Data_Sheet_1_Suppressing the Chills: Effects of Musical Manipulation on the Chills Response.PDF

2018-10-29T04:29:24Z (GMT) by Scott Bannister Tuomas Eerola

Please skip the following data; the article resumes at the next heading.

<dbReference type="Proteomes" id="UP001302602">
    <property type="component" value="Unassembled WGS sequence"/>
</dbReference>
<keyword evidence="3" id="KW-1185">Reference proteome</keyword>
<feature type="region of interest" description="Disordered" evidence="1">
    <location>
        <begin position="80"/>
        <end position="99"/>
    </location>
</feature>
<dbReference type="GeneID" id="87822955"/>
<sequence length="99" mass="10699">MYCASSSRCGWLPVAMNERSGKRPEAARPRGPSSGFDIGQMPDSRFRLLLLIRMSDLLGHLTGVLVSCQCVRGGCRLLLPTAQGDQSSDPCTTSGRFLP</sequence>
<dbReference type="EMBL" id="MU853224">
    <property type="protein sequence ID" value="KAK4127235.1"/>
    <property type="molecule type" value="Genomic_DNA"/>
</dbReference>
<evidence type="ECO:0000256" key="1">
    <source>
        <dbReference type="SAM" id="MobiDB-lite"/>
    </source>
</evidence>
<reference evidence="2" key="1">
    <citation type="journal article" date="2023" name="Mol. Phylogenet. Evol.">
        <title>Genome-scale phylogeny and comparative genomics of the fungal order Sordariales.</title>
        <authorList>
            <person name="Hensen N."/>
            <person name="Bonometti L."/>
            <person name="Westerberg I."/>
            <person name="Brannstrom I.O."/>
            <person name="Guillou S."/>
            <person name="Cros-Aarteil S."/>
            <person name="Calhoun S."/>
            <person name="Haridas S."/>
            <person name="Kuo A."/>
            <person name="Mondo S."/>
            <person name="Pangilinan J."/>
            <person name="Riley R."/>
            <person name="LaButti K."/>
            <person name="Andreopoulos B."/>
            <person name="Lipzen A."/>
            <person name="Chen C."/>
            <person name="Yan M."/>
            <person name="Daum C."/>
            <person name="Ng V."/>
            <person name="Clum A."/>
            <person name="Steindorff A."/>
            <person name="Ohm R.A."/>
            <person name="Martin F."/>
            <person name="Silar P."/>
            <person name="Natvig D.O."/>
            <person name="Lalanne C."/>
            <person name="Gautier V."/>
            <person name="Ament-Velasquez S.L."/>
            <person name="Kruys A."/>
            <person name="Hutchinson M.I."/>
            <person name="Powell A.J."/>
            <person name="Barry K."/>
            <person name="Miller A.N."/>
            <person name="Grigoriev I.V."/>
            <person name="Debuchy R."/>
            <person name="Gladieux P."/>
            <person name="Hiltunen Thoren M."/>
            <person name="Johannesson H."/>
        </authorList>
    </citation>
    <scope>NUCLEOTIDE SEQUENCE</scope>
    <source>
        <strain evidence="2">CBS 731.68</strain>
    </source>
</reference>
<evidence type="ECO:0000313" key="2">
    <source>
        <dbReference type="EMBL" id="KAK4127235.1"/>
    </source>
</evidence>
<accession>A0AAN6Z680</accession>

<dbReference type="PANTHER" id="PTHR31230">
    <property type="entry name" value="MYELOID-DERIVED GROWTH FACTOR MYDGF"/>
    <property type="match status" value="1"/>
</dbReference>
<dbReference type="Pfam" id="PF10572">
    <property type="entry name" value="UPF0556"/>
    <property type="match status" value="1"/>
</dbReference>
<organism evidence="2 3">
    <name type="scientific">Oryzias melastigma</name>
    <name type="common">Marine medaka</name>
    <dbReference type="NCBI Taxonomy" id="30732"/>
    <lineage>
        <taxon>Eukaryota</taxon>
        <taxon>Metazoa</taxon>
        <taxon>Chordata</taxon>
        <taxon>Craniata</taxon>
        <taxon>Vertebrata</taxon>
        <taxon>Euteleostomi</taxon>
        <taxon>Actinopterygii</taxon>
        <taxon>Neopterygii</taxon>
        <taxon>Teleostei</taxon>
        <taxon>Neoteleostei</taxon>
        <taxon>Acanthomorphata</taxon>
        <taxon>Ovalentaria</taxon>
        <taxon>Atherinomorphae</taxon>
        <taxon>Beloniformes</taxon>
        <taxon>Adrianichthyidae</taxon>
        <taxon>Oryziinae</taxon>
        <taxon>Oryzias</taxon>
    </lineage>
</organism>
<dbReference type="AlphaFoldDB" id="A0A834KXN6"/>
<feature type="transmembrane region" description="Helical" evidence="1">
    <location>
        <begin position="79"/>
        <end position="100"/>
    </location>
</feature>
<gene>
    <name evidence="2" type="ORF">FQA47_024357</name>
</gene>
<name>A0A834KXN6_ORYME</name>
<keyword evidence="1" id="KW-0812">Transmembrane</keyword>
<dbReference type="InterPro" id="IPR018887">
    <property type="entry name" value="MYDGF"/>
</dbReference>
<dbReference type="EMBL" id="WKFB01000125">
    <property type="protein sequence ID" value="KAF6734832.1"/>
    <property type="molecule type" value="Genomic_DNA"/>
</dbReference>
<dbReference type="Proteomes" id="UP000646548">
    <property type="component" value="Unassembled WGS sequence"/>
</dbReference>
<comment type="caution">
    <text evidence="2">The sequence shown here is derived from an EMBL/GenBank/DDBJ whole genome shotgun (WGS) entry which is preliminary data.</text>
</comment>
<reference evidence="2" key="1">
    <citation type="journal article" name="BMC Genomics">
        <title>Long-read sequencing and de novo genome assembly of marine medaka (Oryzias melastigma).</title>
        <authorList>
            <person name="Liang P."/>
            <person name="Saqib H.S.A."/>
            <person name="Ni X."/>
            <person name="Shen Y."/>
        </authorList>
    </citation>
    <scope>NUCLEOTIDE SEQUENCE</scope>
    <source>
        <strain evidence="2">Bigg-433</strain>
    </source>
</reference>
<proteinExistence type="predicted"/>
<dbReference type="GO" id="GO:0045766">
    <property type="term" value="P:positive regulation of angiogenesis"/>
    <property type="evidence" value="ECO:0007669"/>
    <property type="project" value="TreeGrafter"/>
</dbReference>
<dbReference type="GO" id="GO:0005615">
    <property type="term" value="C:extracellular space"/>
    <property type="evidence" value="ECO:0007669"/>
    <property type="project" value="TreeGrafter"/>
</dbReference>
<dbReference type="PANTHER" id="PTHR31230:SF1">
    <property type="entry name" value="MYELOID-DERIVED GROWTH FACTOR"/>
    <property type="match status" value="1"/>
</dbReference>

Research on musical chills has linked the response to multiple musical features; however, there exists no study that has attempted to manipulate musical stimuli to enable causal inferences, meaning current understanding is based mainly on correlational evidence. In the current study, participants who regularly experience chills (N = 24) listened to an original and manipulated version of three pieces reported to elicit chills in a previous survey. Predefined chills sections were removed to create manipulated conditions. The effects of these manipulations on the chills response were assessed through continuous self-reports, and skin conductance measurements. Results show that chills were significantly less frequent following stimulus manipulation across all three pieces. Continuous measurements of chills intensity were significantly higher in the chills sections compared with control sections in the pieces; similar patterns were found for phasic skin conductance, although some differences emerged. Continuous measurements also correlated with psychoacoustic features such as loudness, brightness and roughness in two of the three pieces. Findings are discussed in terms of understanding structural and acoustic features and chills experiences within their local music contexts, the necessity of experimental approaches to musical chills, and the possibility of different features activating different underlying mechanisms.